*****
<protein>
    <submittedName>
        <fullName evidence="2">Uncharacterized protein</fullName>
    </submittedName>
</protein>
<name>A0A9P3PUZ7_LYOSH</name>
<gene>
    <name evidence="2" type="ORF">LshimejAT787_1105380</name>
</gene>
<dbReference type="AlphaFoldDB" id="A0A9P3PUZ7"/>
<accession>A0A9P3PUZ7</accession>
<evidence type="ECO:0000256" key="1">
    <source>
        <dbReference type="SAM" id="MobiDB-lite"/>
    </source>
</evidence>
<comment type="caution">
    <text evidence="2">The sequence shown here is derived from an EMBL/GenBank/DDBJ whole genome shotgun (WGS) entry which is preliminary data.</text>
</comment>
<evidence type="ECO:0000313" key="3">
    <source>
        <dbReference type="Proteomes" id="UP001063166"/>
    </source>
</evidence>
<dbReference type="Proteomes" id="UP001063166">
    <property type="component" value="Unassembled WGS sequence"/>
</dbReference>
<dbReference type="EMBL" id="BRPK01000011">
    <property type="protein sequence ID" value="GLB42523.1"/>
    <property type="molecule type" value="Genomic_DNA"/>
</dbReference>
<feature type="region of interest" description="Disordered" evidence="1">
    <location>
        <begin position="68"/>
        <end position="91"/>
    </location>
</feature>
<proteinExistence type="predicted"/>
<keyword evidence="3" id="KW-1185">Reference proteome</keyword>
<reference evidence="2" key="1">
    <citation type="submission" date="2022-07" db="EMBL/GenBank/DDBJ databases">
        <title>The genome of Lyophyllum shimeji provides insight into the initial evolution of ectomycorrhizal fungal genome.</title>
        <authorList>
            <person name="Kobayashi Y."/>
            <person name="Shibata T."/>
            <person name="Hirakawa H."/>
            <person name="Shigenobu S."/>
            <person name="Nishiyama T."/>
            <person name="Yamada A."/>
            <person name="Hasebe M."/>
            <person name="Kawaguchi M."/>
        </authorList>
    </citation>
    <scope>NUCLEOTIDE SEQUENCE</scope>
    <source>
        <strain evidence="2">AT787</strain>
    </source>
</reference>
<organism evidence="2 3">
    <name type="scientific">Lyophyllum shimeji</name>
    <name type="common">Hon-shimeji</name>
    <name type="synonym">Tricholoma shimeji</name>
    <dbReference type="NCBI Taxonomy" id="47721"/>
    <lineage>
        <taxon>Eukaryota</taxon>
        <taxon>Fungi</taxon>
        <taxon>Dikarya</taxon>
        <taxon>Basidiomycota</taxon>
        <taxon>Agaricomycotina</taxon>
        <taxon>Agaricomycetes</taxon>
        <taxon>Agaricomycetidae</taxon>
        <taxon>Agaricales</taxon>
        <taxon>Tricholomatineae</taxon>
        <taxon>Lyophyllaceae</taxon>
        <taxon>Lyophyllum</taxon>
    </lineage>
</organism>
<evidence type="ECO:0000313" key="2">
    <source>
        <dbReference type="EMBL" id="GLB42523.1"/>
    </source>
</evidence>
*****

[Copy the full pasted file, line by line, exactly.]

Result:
<protein>
    <submittedName>
        <fullName evidence="2">Uncharacterized protein</fullName>
    </submittedName>
</protein>
<name>A0A9P3PUZ7_LYOSH</name>
<gene>
    <name evidence="2" type="ORF">LshimejAT787_1105380</name>
</gene>
<dbReference type="AlphaFoldDB" id="A0A9P3PUZ7"/>
<accession>A0A9P3PUZ7</accession>
<evidence type="ECO:0000256" key="1">
    <source>
        <dbReference type="SAM" id="MobiDB-lite"/>
    </source>
</evidence>
<comment type="caution">
    <text evidence="2">The sequence shown here is derived from an EMBL/GenBank/DDBJ whole genome shotgun (WGS) entry which is preliminary data.</text>
</comment>
<evidence type="ECO:0000313" key="3">
    <source>
        <dbReference type="Proteomes" id="UP001063166"/>
    </source>
</evidence>
<dbReference type="Proteomes" id="UP001063166">
    <property type="component" value="Unassembled WGS sequence"/>
</dbReference>
<dbReference type="EMBL" id="BRPK01000011">
    <property type="protein sequence ID" value="GLB42523.1"/>
    <property type="molecule type" value="Genomic_DNA"/>
</dbReference>
<feature type="region of interest" description="Disordered" evidence="1">
    <location>
        <begin position="68"/>
        <end position="91"/>
    </location>
</feature>
<proteinExistence type="predicted"/>
<keyword evidence="3" id="KW-1185">Reference proteome</keyword>
<reference evidence="2" key="1">
    <citation type="submission" date="2022-07" db="EMBL/GenBank/DDBJ databases">
        <title>The genome of Lyophyllum shimeji provides insight into the initial evolution of ectomycorrhizal fungal genome.</title>
        <authorList>
            <person name="Kobayashi Y."/>
            <person name="Shibata T."/>
            <person name="Hirakawa H."/>
            <person name="Shigenobu S."/>
            <person name="Nishiyama T."/>
            <person name="Yamada A."/>
            <person name="Hasebe M."/>
            <person name="Kawaguchi M."/>
        </authorList>
    </citation>
    <scope>NUCLEOTIDE SEQUENCE</scope>
    <source>
        <strain evidence="2">AT787</strain>
    </source>
</reference>
<organism evidence="2 3">
    <name type="scientific">Lyophyllum shimeji</name>
    <name type="common">Hon-shimeji</name>
    <name type="synonym">Tricholoma shimeji</name>
    <dbReference type="NCBI Taxonomy" id="47721"/>
    <lineage>
        <taxon>Eukaryota</taxon>
        <taxon>Fungi</taxon>
        <taxon>Dikarya</taxon>
        <taxon>Basidiomycota</taxon>
        <taxon>Agaricomycotina</taxon>
        <taxon>Agaricomycetes</taxon>
        <taxon>Agaricomycetidae</taxon>
        <taxon>Agaricales</taxon>
        <taxon>Tricholomatineae</taxon>
        <taxon>Lyophyllaceae</taxon>
        <taxon>Lyophyllum</taxon>
    </lineage>
</organism>
<evidence type="ECO:0000313" key="2">
    <source>
        <dbReference type="EMBL" id="GLB42523.1"/>
    </source>
</evidence>